Bellanca CF

Summary

The Bellanca CF is an early enclosed high-wing monoplane designed by Giuseppe Mario Bellanca that led to a successful series of Bellanca aircraft. Bellanca was nominated for the Collier Trophy in 1922 for the CF design.[1]

Bellanca CF
Bellanca CF at NASM.jpg
Bellanca CF
Role Passenger Aircraft
National origin United States of America
Manufacturer Roos-Bellanca Aircraft Company
Designer Giuseppe Mario Bellanca
First flight June 8, 1922
Number built 1

DevelopmentEdit

Bellanca had previously designed his own parasol aircraft in Sicily, bringing the examples to New York to test fly. The Bellanca Aeroplane Company and Flying School was formed in 1911 at Mineola Long Island New York, where Bellanca taught the Mayor, Fiorello LaGuardia. Bellanca built a series of biplanes for the Maryland Pressed Steel Company, which folded shortly after World War I.[2] Bellanca moved west to Omaha, Nebraska to found the Roos-Bellanca Aircraft Company with Victor H. Roos and A.H. Fetters. The short lived company produced only one Bellanca CF, but the enclosed cabin aircraft was ahead of its time before mail contracts made aircraft production profitable, and was an important step in a series of record setting aircraft developed by Bellanca afterward.

DesignEdit

Bellanca started the CF design in 1921. The CF had a mahogany plywood wooden fuselage and fabric covered tail, wing and strut surfaces. The aircraft featured a fully enclosed cabin, with small windows. The fuselage was reinforced with steel wires. The landing gear was ash wood laminate with birch veneer. The wing struts, made of Port Orford cedar, had functional airfoil shapes to assist with lift.[3][4]

The New York-based Yellow Air Cab Company purchased the CF in 1924 and modified it with an updated forward cockpit, more windows, and a 110 hp Anzani engine. In 1928 it was modified with a 55-gallon fuel tank and a modified vertical tail.

Operational historyEdit

Bellanca met his landlord's daughter Dorothy Brown in Nebraska. She then helped in the building of the only CF. They married on November 18, 1922.[5]

The Bellanca CF was test flown by airmail pilot Harry G. Smith June 8, 1922 at Fort Crook, Nebraska. The aircraft performed loops and rolls. The CF was flown around the country to garner publicity for sales. The CF was demonstrated at the Midwestern Flying Meet at Monmouth, Illinois, winning four performance awards.[6] Airmail pilot Bill Hobson flew the CF at the Tarkio Aero Meet, the Interstate Aero Meet, and the 1923 National Air Races, winning the efficiency contest. Two marriage ceremonies were performed in the cabin as well.[7] Bellanca left the short lived production company in 1924, joining Wright Aeronautical as a consultant.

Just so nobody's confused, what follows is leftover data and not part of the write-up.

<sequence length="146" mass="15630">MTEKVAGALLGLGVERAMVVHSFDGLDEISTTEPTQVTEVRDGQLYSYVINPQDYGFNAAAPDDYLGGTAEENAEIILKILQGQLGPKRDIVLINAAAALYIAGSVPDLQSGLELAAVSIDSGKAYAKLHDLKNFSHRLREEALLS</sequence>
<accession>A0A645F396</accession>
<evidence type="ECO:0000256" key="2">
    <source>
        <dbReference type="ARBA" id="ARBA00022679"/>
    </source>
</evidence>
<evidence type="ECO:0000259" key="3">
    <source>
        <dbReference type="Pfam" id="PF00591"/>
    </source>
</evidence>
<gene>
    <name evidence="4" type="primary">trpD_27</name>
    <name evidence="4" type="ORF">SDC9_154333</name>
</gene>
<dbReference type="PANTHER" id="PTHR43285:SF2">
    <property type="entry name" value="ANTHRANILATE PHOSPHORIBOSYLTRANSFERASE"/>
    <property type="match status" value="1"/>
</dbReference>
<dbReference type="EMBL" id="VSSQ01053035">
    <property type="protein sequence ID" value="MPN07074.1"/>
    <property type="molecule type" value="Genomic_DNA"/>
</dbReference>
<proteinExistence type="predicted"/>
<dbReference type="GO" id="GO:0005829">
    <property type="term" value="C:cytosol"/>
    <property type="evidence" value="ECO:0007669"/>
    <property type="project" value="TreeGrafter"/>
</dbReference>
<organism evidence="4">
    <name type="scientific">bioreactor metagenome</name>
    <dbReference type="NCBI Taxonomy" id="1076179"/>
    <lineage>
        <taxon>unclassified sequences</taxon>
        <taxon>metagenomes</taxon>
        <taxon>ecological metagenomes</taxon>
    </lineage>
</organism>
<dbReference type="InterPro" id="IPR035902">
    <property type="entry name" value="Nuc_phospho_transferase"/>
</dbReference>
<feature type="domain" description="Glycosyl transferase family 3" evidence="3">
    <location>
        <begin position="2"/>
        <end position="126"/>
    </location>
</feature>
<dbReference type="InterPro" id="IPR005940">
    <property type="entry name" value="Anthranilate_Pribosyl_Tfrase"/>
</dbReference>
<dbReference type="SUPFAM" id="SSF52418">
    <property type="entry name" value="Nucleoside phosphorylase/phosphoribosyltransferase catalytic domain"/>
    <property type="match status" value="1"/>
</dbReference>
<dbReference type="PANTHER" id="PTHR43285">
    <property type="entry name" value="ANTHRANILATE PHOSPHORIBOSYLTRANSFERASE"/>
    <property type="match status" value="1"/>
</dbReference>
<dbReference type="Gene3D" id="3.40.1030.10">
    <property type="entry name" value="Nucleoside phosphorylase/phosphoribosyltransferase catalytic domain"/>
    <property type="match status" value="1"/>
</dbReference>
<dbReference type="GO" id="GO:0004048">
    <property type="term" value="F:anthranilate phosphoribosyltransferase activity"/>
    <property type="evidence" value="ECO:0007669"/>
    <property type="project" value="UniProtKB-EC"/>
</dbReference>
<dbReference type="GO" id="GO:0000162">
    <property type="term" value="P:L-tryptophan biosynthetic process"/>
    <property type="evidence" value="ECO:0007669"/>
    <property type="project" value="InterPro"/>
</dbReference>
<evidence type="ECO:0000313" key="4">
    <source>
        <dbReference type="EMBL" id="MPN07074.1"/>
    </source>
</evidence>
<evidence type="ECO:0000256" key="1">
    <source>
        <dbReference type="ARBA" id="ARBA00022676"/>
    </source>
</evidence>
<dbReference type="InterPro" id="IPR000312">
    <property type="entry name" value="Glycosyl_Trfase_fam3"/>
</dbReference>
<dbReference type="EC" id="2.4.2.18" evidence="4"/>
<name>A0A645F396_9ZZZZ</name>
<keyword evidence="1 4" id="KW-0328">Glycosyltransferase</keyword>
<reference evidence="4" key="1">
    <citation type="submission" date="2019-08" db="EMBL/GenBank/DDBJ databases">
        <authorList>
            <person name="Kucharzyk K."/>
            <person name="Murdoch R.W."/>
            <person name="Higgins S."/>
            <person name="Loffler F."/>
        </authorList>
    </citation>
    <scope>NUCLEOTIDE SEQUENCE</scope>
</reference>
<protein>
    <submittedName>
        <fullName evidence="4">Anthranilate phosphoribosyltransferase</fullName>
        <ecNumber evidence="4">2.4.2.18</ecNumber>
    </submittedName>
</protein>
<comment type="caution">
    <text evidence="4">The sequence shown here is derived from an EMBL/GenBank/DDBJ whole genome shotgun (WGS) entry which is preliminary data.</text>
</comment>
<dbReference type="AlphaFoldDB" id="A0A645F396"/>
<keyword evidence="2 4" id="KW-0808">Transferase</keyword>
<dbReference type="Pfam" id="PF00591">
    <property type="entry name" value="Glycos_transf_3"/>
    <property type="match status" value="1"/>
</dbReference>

The Yellow Air Cab Company and Continental Aircraft Corporation bought the aircraft for passenger use and fell into bankruptcy. The aircraft passed into private ownership, and was modified for more range. The famous pilot Bert Acosta took the plane up for its test flight before the intended test pilot, Paul Koltze did.

The sole CF was displayed at the Roosevelt Field Air Museum, then was owned by the Bellanca family before being donated to Smithsonian collection of the National Air and Space Museum in 1960.

VariantsEdit

The Wright-Bellanca WB-1, was Bellanca's next advancement in wooden aircraft.

Specifications Bellanca CFEdit

Data from Air and Space Museum, except where noted

General characteristics

  • Crew: One
  • Capacity: four passengers4
  • Length: 23 ft 10 in (7.26 m)
  • Wingspan: 40 ft (12 m)
  • Height: 7 ft 3 in (2.21 m)
  • Wing area: 280.9 sq ft (26.10 m2) [8]
  • Airfoil: Bellanca M
  • Empty weight: 950 lb (431 kg)
  • Gross weight: 1,990 lb (903 kg)
  • Fuel capacity: 50 US gal (42 imp gal; 190 l)
  • Powerplant: 1 × Anzani 10-cylinder air-cooled radial piston engine, 95 hp (71 kW)
  • Propellers: 2-bladed Bellanca, 8 ft (2.4 m) diameter

Performance

  • Maximum speed: 96 kn (110 mph, 180 km/h)
  • Stall speed: 35 kn (40 mph, 64 km/h)
  • Rate of climb: 1,100 ft/min (5.6 m/s) [8]
  • Wing loading: 6.85 lb/sq ft (33.4 kg/m2)

NotesEdit

  1. ^ "Bellanca CF". Archived from the original on 26 October 2010. Retrieved 18 November 2010.
  2. ^ "Bellanca announces five seater". Aerial age, Volume 12. February 21, 1921.
  3. ^ "Bellanca CF". Archived from the original on 26 October 2010. Retrieved 18 November 2010.
  4. ^ "Latest Commercial Plane for economical transportation". Aerial age weekly, Volumes 15–16. October 1922.
  5. ^ "GIUSEPPE MARIO "GM" BELLANCA". Retrieved 18 November 2010.
  6. ^ Jay P. Spenser. Bellanca C.F.: the emergence of the cabin monoplane in the United States.
  7. ^ "Bellanca CF". Retrieved 18 November 2010.
  8. ^ a b Les Ailes 14 September 1922, no. 65, p.2

Further readingEdit

  • "The Bellanca CF Five-Seater Commercial 'Sesquiplan'". Flight. XIV (39): 557–558. 28 September 1922.